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•  Law School News - Legal News

A man who escaped from a Rhode Island prison and was on the run for five days before being captured in Massachusetts is scheduled to make an initial appearance before a federal magistrate judge.

James Morales escaped from the Wyatt Detention Facility in Central Falls last Saturday and was captured Thursday in Somerville. Authorities believe he may have tried to rob two banks before he was caught.

Morales is scheduled to appear in U.S. District Court in Providence on an escape charge.

Authorities say Morales escaped New Year's Eve by climbing a basketball hoop, cutting through a fence and climbing through razor wire. It took hours for correctional officers to notice.

The 35-year-old former Army reservist was being held on charges he stole 16 guns from a U.S. Army Reserve Center in Worcester.

A federal judge in Ohio has approved class-action status for a tea party group's lawsuit stemming from IRS delays in approving nonprofit status for conservative groups seeking the tax-exemption classification.
The NorCal Tea Party Patriots sued the IRS, along with workers and officials in Cincinnati and Washington, after it was revealed in 2013 that the IRS delayed approving conservative groups for the nonprofit status. The FBI investigated, but no criminal charges were filed.

The Cincinnati Enquirer reports ( a U.S. District Court judge in Cincinnati granted class-action status Tuesday. That means other affected groups across the country can join the case unless they opt out.

The judge also sealed the case to protect taxpayer records that might be on file with the IRS and the tea party group.

The state must restore the $4,900-a-month pension of former Penn State assistant football coach Jerry Sandusky that was taken away three years ago when he was sentenced to decades in prison on child molestation convictions, a court ordered Friday.

A Commonwealth Court panel ruled unanimously that the State Employees' Retirement Board wrongly concluded Sandusky was a Penn State employee when he committed the crimes that were the basis for the pension forfeiture.

"The board conflated the requirements that Mr. Sandusky engage in 'work relating to' PSU and that he engage in that work 'for' PSU," wrote Judge Dan Pellegrini. "Mr. Sandusky's performance of services that benefited PSU does not render him a PSU employee."

Sandusky, 71, collected a $148,000 lump sum payment upon retirement in 1999 and began receiving monthly payments of $4,900.

The board stopped those payments in October 2012 on the day he was sentenced to 30 to 60 years in prison for sexually abusing 10 children. A jury found him guilty of 45 counts for offenses that ranged from grooming and fondling to violent sexual attacks. Some of the encounters happened inside university facilities.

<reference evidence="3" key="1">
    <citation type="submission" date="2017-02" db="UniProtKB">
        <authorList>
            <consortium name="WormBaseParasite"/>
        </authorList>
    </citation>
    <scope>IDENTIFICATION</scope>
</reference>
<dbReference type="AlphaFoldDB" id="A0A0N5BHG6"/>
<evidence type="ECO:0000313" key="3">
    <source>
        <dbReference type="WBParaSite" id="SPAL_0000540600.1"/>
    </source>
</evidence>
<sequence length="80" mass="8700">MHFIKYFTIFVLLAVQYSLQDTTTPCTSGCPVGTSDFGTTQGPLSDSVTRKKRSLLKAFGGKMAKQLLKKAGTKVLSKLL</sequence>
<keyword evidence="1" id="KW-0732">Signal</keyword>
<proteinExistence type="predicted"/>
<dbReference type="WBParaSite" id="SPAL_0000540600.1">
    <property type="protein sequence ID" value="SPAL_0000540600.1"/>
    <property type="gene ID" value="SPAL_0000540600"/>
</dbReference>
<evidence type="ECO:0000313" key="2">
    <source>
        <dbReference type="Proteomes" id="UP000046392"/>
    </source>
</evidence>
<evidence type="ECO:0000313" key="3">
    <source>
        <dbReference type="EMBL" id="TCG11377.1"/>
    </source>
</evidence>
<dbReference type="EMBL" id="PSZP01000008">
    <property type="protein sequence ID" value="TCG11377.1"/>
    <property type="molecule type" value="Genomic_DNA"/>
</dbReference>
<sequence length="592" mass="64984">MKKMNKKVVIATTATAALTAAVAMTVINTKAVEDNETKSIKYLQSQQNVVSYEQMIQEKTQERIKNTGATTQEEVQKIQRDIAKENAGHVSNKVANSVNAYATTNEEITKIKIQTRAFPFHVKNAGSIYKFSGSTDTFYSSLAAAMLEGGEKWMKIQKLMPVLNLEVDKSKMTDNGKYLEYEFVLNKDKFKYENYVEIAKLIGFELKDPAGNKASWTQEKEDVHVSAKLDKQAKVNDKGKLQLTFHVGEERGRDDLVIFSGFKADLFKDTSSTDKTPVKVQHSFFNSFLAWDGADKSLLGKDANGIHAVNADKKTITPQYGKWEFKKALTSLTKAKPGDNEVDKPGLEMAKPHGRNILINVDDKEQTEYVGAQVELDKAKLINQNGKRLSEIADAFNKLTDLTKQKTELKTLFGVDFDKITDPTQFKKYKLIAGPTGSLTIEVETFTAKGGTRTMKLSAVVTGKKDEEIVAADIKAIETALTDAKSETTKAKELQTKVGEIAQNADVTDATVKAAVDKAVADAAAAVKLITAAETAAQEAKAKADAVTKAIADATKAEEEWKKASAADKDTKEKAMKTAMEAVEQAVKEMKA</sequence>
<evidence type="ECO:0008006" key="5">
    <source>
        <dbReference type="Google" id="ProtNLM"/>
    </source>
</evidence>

The basis for the pension board's decision was a provision in the state Pension Forfeiture Act that applies to "crimes related to public office or public employment," and he was convicted of indecent assault and involuntary deviate sexual intercourse.

The judges said the board's characterization of Sandusky as a Penn State employee at the time those offenses occurred was erroneous because he did not maintain an employer-employee relationship with the university after 1999.

The judges ordered the board to pay back interest and reinstated the pension retroactively, granting him about three years of makeup payments.

It’s Getting Easier for Harvard Law Students

•  Law School News     updated  2008/03/31 09:08

With the help of Harvard Law School’s new curriculum reforms and other university-wide changes, it’s getting easier for students to pursue more than one passion—and to become better lawyers.

Promoting interdisciplinary study is a major goal of the recent changes to the curriculum, says Professor Martha Minow, the chair of HLS’s curricular reform committee. “The practice of law increasingly intersects with expertise in other subjects,” she said. “Legal education should reflect that. Students interested in particular areas should come out of law school as well prepared for those areas as possible.”

In 2006, the faculty adopted changes to the curriculum for 2Ls and 3Ls, creating distinctive “programs of study” in which students are able to pursue subjects in concentrated fashion—including courses offered elsewhere in the university. “The programs of study are each designed to facilitate connections with other schools and departments at Harvard,” Minow said.

Said HLS Dean Elena Kagan ’86: “One of the really terrific things about the new programs of study is that they include recommendations and options for further course work available in other parts of the university. Students focusing on law and business, for example, are given options to take relevant courses at Harvard Business School. And so forth. This is a work in progress, but we are working hard with other schools at Harvard to achieve this goal.”

Minow added: “For the Law and Government program, we’ve been working with faculty in the government department and at the Kennedy School to identify relevant courses, facilitate cross-registration and work toward coordination in faculty appointments to strengthen offerings over time.”

Professor Guhan Subramanian J.D./ M.B.A. ’98 says, “A unified calendar will greatly increase opportunities for students to take classes at other Harvard schools.”
University-wide study is being facilitated still further by some new administrative changes, especially the university’s upcoming implementation of calendar reform in 2009, which will put Harvard’s schools onto a more unified academic schedule. “A unified calendar will greatly increase opportunities for students to take classes at other Harvard schools,” said HLS Professor Guhan Subramanian J.D./M.B.A. ’98. When schools have different registration deadlines and conflicting exam schedules, cross-registration is often impossible, he says. While students have been able to audit courses at other schools, they have not always been able to take those courses for credit. With a unified calendar, Subramanian says, most of those impediments will no longer hinder students who want to venture beyond the law school campus.